Step 2: Show how numbers can lie.
According to the Swacch Bharat Mission records, 188 toilets have been built in this village. A good number for a village with 991 registered voters. Until you realize that this is the panchayat’s ‘life time’ record of toilets ever made, those made (and paid for) by for individuals with dreams of toilets in their homes, or those made under any other scheme or state government. Those look like storm-ravaged tenements, and no one in their right mind would want to use them for a crap. Even the pradhan wants nothing to do with them. Funny then, that they’re counted not only in one, but multiple records for toilet construction.
Dharmendra, a sharp man with a definite French beard, airs an opinion that seems to get to the heart of things. “Toilets that have been made in 2011, and the ones that have been made this year, if you look at the lists of people who’ve got them, you’ll see they’re duplicated. The people who had them made in 2011, have been listed in 2016-17 as well. And the ones who are entitled to get toilets, haven’t. They’ve been with petitions to the CDO, to the DM, but nothing has come of it.”
As we panned the village, we realized this to be true. Many toilets sported Swacch Bharat signage painted over clearly older signage marking the date of construction.
Step 3: Corner the pradhan
When we went to visit the Pradhan, one Ramesh Babu – a hamster-looking chap with a startlingly fluorescent saffron saafa – we hit him straight and hard with the data. We’ve heard that 80% people here have toilets and 20% defecate outdoors. Do you agree?, we ask. His gaze wavers, and then dips down, “Yes, there are 4-5 people who go outdoors. I’ve tried to reason with them, but they don’t listen. Now what to do?” His hamster eyes narrow, “There will be an investigation.”
We’re suitably impressed, because let’s face it, pradhans ordering investigations are rare, leave alone those that intend to follow people to the toilet. What kind of investigation then?, we persist bravely. ‘We’ll take it up at the Block”, he says, “Say that there are these people who have toilets in their homes and are still going out to shit.” And what if they don’t have toilets? “No such thing,” he says, “Oh, yes, there are a few who work outside the village… maybe those don’t have. We’re instructed to just get those toilets built for people who are present.”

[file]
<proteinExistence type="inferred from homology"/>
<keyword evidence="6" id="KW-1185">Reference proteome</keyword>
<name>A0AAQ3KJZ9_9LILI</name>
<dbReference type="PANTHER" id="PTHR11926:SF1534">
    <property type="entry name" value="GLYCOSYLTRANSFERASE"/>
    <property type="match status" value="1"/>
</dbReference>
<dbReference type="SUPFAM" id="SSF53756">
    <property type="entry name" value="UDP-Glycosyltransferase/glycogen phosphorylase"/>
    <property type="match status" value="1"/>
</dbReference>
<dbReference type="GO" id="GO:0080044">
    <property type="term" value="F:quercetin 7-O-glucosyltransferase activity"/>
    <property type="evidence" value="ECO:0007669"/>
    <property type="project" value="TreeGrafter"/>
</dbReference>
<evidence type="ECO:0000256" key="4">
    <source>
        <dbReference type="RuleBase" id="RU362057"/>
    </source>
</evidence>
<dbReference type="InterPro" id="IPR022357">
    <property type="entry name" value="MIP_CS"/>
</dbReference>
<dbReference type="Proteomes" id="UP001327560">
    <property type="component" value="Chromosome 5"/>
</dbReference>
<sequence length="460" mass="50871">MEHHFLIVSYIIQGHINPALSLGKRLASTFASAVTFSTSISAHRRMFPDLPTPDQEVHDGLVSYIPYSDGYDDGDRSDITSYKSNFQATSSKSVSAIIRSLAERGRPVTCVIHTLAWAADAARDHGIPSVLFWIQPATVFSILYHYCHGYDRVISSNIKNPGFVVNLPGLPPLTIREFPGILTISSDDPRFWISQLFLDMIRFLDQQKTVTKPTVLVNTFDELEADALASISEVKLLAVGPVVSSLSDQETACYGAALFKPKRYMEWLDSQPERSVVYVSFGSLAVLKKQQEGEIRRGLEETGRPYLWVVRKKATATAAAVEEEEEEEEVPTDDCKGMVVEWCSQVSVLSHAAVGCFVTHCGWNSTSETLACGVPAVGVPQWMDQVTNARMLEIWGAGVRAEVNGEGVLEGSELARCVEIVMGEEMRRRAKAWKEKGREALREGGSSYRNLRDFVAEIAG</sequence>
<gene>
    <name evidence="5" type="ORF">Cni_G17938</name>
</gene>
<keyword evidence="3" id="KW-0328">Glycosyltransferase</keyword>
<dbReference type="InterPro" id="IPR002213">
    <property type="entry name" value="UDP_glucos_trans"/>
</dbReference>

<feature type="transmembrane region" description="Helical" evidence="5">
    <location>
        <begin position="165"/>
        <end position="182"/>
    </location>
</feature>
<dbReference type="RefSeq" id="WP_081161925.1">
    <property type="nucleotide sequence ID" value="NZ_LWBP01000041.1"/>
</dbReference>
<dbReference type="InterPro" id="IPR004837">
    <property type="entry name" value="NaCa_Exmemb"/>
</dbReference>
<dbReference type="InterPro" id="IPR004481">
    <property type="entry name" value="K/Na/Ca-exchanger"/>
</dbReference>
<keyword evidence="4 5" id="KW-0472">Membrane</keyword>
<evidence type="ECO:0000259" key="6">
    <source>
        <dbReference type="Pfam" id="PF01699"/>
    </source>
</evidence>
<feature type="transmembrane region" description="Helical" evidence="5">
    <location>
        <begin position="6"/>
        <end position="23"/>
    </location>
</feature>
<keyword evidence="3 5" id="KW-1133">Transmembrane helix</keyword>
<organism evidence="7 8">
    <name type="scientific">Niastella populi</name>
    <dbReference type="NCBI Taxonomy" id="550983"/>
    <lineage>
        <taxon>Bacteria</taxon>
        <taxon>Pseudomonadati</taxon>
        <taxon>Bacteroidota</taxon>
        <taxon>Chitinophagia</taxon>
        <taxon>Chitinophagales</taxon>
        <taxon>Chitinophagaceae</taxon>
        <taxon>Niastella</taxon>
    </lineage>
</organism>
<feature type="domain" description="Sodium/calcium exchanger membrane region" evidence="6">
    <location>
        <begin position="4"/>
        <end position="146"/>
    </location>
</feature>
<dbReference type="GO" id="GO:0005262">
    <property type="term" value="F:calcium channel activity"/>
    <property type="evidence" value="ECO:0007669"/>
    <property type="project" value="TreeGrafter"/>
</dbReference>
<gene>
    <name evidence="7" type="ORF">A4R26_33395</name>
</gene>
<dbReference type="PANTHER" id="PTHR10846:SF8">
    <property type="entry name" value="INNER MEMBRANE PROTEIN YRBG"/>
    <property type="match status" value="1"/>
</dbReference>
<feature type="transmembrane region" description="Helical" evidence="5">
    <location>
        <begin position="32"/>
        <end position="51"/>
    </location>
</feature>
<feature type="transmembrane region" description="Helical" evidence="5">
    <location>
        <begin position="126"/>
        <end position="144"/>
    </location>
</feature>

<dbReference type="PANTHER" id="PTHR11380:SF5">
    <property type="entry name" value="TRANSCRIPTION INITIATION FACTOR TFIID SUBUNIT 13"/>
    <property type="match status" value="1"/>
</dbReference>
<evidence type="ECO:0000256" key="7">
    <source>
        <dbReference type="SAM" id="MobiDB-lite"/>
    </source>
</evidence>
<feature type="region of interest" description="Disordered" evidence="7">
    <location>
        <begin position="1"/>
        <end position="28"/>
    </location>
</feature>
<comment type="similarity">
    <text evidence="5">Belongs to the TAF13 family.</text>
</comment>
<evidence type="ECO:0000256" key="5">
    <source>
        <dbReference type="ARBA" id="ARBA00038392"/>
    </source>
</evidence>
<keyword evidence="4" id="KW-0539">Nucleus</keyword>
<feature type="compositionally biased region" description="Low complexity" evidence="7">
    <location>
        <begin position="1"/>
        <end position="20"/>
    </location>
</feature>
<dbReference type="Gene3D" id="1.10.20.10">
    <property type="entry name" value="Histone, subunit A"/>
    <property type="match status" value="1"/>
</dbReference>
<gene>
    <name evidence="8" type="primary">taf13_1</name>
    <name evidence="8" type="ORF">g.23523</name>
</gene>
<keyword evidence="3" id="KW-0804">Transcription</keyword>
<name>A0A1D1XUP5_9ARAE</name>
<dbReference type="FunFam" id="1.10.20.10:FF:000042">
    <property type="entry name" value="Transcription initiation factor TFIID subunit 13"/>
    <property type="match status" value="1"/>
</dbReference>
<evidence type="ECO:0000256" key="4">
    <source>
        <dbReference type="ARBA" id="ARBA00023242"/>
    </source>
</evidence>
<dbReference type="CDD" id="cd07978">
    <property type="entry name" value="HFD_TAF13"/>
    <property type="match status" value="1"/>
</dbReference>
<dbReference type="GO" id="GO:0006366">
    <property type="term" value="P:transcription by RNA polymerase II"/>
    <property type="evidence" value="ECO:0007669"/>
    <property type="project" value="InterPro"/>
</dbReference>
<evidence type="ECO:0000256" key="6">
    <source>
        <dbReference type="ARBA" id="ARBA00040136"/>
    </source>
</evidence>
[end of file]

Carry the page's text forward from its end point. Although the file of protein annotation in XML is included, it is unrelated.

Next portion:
When we asked whether more toilets were going to be constructed, he said no, and that now the village was ODF. Only the faintest pause, and then, “For the one or two people who don’t have toilets, we’ll make them and then that’s it.”
A few rounds later, pradhan sahib has grown a distinct sense of confidence, in the way that rodents have when they know the terrain well, even if it is a terrain strewn with traps. Is it true that the lists of people with toilets have been duplicated with those who already had received them? “Now this was decided when the ADO (Panchayat) and the Secretary had come for a visit. If you want any more information, it’ll be available at the block. I don’t know anything about it.”
Final word then – Pass the buck as always, not my shit to dodge to after all.